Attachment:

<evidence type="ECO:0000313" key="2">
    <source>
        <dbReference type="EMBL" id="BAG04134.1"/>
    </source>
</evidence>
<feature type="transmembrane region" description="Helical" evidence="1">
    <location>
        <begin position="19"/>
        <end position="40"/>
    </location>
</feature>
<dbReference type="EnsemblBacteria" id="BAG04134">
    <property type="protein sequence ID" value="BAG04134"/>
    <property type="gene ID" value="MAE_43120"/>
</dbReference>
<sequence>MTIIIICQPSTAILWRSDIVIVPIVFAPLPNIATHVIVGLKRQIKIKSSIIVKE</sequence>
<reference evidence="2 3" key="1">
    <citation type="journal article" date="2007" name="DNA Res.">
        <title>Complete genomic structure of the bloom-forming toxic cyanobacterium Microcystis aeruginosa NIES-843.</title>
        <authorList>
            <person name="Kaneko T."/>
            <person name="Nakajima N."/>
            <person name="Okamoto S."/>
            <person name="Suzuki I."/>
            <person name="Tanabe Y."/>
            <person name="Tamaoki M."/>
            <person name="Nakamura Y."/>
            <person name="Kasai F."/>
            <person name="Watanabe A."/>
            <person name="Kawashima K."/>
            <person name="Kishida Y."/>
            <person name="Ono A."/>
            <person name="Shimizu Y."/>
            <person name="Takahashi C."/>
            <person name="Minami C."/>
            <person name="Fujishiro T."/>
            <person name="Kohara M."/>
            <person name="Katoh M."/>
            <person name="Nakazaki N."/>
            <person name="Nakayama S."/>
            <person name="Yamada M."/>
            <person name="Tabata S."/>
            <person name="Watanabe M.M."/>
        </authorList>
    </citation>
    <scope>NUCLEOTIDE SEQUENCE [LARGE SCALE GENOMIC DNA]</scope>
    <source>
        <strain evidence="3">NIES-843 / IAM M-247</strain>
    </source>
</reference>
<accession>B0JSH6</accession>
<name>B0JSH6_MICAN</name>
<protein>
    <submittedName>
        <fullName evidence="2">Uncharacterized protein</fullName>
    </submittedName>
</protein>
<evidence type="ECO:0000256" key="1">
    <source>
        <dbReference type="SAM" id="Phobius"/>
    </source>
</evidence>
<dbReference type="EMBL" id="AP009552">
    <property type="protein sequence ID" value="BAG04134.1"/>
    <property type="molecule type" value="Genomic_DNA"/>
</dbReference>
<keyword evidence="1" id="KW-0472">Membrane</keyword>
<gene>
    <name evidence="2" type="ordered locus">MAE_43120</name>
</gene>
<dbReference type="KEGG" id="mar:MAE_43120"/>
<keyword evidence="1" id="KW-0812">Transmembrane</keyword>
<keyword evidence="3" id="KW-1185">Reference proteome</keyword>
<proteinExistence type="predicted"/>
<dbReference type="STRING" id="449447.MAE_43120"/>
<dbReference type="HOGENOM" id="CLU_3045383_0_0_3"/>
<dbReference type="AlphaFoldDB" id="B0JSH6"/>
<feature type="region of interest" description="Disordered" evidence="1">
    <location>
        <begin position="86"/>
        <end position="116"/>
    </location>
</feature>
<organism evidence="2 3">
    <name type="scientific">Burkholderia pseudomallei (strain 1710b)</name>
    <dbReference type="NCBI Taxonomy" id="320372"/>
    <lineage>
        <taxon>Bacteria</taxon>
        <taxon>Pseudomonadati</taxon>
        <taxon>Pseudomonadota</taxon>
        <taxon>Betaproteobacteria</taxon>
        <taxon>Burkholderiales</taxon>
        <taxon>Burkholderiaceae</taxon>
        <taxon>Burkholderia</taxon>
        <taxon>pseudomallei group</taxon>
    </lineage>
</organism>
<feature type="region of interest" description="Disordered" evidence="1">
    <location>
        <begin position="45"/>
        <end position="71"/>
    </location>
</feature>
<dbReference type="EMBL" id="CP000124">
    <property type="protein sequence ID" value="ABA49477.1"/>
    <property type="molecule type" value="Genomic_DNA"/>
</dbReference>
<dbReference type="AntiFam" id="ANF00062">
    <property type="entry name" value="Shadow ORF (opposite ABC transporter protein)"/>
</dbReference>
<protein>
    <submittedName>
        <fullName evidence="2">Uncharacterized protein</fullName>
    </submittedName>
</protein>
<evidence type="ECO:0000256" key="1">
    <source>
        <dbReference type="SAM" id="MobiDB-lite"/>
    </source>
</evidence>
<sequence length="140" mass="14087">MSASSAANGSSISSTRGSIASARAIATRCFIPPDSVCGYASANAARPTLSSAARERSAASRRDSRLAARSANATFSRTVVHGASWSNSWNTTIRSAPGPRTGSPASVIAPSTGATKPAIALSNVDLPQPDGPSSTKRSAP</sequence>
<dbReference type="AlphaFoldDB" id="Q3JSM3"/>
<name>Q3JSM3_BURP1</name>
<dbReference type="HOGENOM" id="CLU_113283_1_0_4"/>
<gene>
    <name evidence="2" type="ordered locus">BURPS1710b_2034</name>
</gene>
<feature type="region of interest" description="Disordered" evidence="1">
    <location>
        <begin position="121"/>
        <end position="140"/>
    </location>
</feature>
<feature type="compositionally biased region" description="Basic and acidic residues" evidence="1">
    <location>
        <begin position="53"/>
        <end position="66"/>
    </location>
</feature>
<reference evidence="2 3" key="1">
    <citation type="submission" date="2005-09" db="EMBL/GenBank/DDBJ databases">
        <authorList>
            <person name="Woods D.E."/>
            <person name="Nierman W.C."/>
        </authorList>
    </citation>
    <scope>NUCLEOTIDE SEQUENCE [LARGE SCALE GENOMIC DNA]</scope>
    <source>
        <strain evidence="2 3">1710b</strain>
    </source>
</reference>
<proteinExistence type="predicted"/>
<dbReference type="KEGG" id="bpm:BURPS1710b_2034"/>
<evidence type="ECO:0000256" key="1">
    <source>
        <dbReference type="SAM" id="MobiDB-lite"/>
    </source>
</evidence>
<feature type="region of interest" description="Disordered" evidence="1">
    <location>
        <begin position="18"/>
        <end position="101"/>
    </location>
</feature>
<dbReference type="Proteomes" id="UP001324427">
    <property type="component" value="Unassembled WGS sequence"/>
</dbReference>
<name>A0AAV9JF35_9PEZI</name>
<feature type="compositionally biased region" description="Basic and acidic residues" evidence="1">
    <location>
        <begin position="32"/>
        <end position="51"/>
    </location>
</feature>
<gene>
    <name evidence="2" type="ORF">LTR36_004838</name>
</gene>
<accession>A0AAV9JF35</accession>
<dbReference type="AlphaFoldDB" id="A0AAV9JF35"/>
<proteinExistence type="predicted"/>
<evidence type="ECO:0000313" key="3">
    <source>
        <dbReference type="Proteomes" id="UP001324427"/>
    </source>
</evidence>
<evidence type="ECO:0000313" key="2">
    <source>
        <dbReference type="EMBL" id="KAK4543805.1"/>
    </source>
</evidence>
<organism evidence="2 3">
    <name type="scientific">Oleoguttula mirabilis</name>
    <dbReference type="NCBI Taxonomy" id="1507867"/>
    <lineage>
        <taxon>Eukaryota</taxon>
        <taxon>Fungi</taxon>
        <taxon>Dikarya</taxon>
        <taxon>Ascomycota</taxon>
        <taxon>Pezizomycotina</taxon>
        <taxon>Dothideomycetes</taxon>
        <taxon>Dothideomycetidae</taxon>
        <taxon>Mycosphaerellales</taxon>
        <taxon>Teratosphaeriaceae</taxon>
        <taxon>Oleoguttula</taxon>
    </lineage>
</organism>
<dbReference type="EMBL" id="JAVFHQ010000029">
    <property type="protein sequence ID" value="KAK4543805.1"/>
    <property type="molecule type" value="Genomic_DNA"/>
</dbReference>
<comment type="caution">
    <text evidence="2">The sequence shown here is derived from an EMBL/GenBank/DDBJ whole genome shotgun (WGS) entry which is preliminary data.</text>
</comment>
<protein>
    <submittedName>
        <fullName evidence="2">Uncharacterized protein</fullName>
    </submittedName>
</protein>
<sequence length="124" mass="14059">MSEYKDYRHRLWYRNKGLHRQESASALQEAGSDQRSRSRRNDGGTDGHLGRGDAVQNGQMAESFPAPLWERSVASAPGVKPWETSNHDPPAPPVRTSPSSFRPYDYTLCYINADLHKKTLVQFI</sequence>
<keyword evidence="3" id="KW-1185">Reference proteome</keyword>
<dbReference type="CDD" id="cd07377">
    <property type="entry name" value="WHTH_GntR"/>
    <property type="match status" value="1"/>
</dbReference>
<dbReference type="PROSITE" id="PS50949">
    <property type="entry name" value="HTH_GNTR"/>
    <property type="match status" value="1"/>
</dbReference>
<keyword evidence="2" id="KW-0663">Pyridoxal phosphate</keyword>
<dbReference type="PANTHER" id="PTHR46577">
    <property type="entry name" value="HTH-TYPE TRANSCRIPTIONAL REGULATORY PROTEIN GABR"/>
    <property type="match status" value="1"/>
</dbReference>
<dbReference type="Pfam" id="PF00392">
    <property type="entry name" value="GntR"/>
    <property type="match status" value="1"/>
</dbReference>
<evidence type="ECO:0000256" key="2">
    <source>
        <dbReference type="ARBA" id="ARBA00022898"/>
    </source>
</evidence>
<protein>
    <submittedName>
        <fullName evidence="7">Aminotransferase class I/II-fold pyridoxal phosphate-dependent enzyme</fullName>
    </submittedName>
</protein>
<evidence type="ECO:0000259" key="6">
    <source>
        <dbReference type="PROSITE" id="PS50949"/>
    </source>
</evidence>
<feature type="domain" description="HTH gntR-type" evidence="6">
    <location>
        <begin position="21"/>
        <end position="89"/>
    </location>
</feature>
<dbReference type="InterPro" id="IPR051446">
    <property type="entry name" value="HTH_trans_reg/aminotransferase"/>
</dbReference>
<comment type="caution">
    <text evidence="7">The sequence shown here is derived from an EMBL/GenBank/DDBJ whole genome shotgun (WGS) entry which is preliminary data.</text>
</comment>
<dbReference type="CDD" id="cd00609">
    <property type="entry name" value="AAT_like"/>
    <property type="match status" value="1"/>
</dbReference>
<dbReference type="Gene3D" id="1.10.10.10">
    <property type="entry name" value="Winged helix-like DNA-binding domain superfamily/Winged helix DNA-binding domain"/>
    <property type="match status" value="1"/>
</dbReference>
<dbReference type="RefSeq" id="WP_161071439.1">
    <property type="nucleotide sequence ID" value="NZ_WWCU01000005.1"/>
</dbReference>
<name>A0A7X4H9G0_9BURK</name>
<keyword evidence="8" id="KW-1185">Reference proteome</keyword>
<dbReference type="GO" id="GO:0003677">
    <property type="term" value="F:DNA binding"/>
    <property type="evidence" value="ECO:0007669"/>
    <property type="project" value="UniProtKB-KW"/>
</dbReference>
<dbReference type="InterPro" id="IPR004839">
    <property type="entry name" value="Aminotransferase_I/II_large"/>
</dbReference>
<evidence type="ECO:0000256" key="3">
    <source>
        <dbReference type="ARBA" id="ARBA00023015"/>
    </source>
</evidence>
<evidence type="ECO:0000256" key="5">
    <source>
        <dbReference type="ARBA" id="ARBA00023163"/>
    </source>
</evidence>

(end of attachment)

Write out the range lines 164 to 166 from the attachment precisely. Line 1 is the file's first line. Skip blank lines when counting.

</feature>
<dbReference type="Proteomes" id="UP001324427">
    <property type="component" value="Unassembled WGS sequence"/>